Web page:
More recently, the biotech outfit has started testing cannabinoids in place of conventional drugs for cell-activated cancer treatment.

Aside from its medical research and development, the company also sells its names, nutraceutical formulations, and information technology to other companies.

Nuvilex has been in healthcare since its founding in 1996. It was formerly known as eFoodSafety.com until it changed to its current name in 2009. In 2013, it created the subsidiary Medical Marijuana Sciences, Inc to focus on its development of cannabis treatments.

The company now trades as NVLX in OTC markets, and is valued at USD 171 M. Its key executives are Patricia Gruden, Chairman and CFO; Kenneth L. Waggoner, CEO and President; Dr. Gerald W. Crabtree, COO and Director; Dr. Robert F. Ryan, Chief Scientific Officer; and Timothy Matula, President of Medical Marijuana Sciences, Inc.

Nuvilex, Inc.

12510 Prosperity Drive
Suite 310
Silver Spring, Maryland 20904-1643

Phone: (917) 595-2850 and (877) 958-7616
Fax: (917) 595-2851
Email: info@nuvilex.com
Website: http://www.nuvilex.com/

CannaVest, Corp. (CANV)

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One of the rising stars of the marijuana/hemp industry, CannaVest, Corp develops and sells end-consumer products based on industrial hemp. Though industrial hemp is often known as a material for manufacturing, CannaVest focuses on the plant’s substance called cannabidiol (CBD), using it for food and wellness products.

Among CannaVest’s main ventures is CannaVest Laboratories, a leading biotechnology company that develops hemp-based pharmaceutical and nutraceutical products. The labs also provide other services like seed-to-sale inventory systems and IP and technology development.

CannaVest has also trademarked US Hemp Oil, a nutritional brand that procures, processes, markets, and distributes wholesale hemp seed and hemp wellness products.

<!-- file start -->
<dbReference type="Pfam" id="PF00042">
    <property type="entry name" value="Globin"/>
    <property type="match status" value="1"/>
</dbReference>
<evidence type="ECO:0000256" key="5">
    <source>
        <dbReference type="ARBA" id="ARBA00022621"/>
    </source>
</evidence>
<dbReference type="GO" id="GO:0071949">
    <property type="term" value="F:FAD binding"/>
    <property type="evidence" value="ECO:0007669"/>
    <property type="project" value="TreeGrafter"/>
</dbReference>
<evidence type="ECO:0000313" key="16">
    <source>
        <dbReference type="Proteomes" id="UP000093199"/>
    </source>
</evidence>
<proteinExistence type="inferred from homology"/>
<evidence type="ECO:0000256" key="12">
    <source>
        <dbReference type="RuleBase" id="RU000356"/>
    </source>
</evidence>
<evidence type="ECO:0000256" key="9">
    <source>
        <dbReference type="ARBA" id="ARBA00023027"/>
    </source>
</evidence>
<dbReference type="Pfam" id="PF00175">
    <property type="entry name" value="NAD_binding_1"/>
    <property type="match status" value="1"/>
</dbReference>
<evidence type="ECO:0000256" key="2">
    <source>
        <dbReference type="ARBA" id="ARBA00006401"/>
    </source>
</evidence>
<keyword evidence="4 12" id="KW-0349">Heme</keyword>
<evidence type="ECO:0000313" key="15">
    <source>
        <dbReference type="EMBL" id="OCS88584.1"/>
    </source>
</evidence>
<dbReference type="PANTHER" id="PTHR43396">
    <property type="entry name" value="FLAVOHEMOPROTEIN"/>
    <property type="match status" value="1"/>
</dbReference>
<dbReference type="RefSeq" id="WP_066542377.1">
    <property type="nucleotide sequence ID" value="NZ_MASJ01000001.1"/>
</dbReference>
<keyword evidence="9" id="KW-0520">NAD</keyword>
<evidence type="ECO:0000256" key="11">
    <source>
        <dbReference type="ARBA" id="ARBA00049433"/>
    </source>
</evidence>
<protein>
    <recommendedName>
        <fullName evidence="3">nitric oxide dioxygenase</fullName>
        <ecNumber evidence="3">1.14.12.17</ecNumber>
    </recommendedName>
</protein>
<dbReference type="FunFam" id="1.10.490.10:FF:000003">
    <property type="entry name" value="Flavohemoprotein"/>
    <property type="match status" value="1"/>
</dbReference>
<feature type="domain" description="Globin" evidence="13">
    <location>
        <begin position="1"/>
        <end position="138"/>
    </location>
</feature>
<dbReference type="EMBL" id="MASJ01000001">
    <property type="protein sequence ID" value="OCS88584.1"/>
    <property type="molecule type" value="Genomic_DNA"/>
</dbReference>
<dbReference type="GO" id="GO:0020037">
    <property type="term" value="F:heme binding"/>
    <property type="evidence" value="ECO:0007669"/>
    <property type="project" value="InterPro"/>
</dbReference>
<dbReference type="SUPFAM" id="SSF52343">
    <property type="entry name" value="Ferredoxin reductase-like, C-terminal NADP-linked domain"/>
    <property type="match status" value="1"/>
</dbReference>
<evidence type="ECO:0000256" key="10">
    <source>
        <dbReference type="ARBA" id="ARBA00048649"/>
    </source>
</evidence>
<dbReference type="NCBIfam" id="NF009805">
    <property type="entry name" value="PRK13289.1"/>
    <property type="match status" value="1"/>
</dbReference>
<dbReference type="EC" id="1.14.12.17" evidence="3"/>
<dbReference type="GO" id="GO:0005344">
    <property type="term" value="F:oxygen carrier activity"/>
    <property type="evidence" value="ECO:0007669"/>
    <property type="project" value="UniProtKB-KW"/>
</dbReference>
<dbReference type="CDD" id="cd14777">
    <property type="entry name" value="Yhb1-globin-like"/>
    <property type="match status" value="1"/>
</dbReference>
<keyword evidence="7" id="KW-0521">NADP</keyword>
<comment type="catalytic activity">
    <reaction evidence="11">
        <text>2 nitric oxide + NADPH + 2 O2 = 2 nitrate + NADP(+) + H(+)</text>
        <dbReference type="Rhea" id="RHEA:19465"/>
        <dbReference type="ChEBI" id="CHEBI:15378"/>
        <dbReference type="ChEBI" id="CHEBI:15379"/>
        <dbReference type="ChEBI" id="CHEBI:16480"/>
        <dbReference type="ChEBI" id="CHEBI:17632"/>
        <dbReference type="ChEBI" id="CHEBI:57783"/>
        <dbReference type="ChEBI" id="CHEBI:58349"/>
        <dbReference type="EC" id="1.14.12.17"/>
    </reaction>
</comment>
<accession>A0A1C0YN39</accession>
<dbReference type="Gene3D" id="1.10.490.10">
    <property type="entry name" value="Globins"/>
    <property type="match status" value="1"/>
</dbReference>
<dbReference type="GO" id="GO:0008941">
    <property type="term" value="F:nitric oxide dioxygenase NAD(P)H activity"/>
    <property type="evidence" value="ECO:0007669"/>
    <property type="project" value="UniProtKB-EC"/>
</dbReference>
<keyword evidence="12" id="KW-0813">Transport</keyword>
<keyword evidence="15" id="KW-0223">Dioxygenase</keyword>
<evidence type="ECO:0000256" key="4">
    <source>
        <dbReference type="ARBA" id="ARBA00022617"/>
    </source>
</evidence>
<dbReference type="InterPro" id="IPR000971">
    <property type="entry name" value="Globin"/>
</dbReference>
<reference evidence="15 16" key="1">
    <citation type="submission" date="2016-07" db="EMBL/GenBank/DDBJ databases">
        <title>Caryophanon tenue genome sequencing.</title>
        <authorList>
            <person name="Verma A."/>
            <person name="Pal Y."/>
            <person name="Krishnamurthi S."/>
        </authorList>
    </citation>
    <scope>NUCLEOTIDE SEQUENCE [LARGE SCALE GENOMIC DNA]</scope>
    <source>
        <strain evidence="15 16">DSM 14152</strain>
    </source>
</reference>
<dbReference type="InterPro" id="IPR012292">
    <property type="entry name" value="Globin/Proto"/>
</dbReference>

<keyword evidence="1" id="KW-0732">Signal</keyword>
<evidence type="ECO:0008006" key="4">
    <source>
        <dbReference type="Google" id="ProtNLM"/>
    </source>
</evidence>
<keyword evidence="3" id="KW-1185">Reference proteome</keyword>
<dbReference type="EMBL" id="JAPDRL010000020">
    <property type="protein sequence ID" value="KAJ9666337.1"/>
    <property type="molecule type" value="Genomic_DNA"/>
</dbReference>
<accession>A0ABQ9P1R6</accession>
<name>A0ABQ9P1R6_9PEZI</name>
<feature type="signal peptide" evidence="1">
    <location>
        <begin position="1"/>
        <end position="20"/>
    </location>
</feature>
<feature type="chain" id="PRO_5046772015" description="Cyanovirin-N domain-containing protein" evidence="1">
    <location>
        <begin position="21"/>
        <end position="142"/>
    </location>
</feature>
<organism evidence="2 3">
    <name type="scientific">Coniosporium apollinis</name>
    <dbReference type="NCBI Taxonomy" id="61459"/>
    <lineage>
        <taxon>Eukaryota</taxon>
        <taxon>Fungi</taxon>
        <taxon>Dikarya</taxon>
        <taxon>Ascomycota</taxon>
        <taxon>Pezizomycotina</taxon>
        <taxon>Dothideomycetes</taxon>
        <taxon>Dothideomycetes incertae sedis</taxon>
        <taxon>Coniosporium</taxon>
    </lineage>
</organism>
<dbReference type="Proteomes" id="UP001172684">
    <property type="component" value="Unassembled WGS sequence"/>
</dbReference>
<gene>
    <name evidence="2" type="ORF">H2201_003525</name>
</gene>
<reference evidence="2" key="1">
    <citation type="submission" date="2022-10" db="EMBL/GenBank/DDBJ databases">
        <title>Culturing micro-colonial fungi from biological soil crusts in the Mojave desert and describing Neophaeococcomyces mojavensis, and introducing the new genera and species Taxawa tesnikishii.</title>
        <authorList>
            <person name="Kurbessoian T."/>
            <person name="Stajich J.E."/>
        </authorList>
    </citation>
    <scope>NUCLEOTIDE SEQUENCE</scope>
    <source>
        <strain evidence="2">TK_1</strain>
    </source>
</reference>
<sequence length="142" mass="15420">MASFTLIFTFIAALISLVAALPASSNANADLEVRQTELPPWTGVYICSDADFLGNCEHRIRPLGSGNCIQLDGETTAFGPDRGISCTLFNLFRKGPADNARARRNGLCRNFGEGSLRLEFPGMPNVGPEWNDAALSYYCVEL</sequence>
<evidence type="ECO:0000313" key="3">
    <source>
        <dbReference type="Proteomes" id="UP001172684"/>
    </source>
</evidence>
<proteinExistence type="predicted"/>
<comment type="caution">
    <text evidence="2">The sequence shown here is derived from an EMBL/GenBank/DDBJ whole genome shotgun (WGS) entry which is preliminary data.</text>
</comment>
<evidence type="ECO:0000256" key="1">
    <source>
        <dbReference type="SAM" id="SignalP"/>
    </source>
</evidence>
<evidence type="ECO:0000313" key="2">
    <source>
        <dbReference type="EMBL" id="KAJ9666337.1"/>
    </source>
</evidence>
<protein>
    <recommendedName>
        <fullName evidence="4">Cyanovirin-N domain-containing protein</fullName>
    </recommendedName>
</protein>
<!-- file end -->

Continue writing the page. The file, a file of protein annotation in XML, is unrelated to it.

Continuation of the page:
In addition, CannaVest acquired PhytoSphere Systems, LLC and KannaLife Sciences, Inc, both phytomedical companies delving in research and development.

Over the years, CannaVest has produced and marketed various end-consumer hemp products. It previously presented products under the trademark Real Scientific Hemp Oil. Its current roster includes a non-psychoactive wellness oil line called PlusCBD, a nutritional and supplement line (focusing on protein) called HempFit, a skincare/personal care line called Cibaderm, and a CBD health line called Cibdex.

CannaVest’s primary target customers are end-consumers, which it reaches through internet sales, health and wellness stores, affiliates, and distributors. However, it also looks to market to manufacturers and retail stores.

Founded and incorporated in 2010, the company formerly operated as Foreclosure Solutions, Inc until January 2013, when it changed its name to CannaVest, Corp. It currently trades in the OTC market as CANV, in the Healthcare sector and under the Generic Drugs industry. Its market cap is at USD 111.27 M.

CannaVest, Corp is based in Las Vegas, Nevada and is led by Michael J. Mona, Jr, CEO and President; Michael Mona III, Vice President of Operations; Joseph Dowling, Chief Financial Officer; and Allen E. Shubat, Treasurer and Secretary. Its board members include Bart MacKay and Theodore R. Sobieski.

CannaVest, Corp.

2688 South Rainbow Avenue, Suite B
Las Vegas, NV 89146

Phone: (866) 290-2157
Website: http://cannavest.com/